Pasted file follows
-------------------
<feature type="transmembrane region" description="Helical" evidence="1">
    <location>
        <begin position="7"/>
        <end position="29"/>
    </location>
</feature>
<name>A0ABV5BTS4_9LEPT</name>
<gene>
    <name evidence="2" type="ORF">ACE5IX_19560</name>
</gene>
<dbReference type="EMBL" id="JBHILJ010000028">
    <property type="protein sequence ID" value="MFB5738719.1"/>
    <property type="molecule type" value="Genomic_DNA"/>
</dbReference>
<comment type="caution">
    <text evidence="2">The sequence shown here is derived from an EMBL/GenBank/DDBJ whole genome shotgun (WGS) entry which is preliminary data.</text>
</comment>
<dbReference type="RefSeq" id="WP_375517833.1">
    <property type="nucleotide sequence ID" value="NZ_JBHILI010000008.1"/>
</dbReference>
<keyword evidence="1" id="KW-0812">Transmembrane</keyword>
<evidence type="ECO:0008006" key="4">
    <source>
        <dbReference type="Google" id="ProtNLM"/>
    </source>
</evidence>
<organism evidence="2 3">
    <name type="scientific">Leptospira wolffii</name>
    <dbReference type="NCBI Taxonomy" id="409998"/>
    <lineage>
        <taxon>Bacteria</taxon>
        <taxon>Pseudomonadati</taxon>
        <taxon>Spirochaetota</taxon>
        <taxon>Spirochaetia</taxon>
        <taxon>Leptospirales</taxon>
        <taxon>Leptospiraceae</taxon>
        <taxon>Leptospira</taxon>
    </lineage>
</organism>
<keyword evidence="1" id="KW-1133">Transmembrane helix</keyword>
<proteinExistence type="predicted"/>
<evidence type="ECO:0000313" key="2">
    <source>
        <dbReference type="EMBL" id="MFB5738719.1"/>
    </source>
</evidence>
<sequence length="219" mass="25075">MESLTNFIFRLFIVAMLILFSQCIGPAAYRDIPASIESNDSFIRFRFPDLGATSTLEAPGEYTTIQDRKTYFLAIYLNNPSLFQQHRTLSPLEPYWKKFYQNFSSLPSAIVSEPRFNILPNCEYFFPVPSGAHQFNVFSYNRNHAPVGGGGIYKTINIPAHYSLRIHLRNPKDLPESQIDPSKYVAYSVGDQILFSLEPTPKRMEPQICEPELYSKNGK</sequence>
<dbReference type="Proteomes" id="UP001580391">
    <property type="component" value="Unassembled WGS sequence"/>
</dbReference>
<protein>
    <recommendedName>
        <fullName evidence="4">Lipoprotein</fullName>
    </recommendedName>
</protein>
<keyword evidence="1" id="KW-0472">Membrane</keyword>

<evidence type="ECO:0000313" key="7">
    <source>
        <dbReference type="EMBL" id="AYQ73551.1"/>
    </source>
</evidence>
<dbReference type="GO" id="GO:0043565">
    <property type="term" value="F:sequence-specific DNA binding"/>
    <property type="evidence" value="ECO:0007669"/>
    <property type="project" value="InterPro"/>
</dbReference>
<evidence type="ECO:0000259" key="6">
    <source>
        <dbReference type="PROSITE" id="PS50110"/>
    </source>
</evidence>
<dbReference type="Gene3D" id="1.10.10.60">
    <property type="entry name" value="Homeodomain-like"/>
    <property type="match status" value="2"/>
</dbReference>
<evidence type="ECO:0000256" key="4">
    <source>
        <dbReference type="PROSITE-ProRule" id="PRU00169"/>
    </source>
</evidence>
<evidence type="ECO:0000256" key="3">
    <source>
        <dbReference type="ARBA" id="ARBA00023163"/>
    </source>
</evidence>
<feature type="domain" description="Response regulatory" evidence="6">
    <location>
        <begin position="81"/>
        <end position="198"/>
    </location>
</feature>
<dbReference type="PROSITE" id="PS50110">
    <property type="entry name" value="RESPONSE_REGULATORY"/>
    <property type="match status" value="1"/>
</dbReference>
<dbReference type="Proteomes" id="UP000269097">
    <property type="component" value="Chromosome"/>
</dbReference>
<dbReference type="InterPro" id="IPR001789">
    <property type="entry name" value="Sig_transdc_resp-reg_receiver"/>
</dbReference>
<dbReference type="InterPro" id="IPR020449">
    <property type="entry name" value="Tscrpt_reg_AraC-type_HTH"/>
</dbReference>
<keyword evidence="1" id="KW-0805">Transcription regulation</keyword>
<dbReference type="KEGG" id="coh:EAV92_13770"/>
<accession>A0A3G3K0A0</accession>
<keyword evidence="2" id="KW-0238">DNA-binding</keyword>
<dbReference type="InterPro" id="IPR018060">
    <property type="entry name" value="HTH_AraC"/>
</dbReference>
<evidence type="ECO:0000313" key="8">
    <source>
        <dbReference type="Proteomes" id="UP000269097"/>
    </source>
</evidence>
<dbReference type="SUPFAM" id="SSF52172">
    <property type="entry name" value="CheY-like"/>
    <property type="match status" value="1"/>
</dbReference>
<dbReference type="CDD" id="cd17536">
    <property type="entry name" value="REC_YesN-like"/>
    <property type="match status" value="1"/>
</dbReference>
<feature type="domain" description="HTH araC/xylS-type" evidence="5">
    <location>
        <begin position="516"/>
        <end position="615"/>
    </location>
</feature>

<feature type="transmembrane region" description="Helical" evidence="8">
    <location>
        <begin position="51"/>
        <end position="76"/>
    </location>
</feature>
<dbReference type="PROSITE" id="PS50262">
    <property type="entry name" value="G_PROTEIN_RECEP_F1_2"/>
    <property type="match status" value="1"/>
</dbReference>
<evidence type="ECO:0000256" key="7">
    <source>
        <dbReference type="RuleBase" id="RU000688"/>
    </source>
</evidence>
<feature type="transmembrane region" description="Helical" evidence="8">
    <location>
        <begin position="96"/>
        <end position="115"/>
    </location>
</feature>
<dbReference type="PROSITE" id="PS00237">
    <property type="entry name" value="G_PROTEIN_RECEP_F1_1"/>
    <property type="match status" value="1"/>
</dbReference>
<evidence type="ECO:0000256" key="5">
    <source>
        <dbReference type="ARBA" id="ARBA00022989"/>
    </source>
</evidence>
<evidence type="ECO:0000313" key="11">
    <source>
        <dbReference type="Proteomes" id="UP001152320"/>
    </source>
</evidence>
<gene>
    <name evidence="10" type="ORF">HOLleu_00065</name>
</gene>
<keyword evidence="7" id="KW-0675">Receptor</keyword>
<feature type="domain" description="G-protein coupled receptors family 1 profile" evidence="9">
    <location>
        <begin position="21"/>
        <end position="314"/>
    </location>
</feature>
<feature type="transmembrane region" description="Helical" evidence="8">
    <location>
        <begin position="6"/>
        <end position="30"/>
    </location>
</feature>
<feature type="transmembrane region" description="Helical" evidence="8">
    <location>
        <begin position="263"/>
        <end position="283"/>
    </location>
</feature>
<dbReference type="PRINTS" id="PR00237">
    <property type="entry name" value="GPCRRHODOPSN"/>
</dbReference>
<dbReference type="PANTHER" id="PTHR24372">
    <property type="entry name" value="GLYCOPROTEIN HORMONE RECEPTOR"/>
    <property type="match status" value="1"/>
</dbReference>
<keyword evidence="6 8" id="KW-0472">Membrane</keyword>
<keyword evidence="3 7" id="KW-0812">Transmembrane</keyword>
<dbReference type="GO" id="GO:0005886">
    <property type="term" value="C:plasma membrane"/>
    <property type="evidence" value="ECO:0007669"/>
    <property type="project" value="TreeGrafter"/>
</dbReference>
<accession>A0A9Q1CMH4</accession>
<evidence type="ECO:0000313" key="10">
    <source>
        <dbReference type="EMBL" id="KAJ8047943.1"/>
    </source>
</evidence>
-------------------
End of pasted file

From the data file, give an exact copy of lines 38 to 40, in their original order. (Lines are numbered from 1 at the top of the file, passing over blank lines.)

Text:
    </lineage>
</organism>
<keyword evidence="1" id="KW-1133">Transmembrane helix</keyword>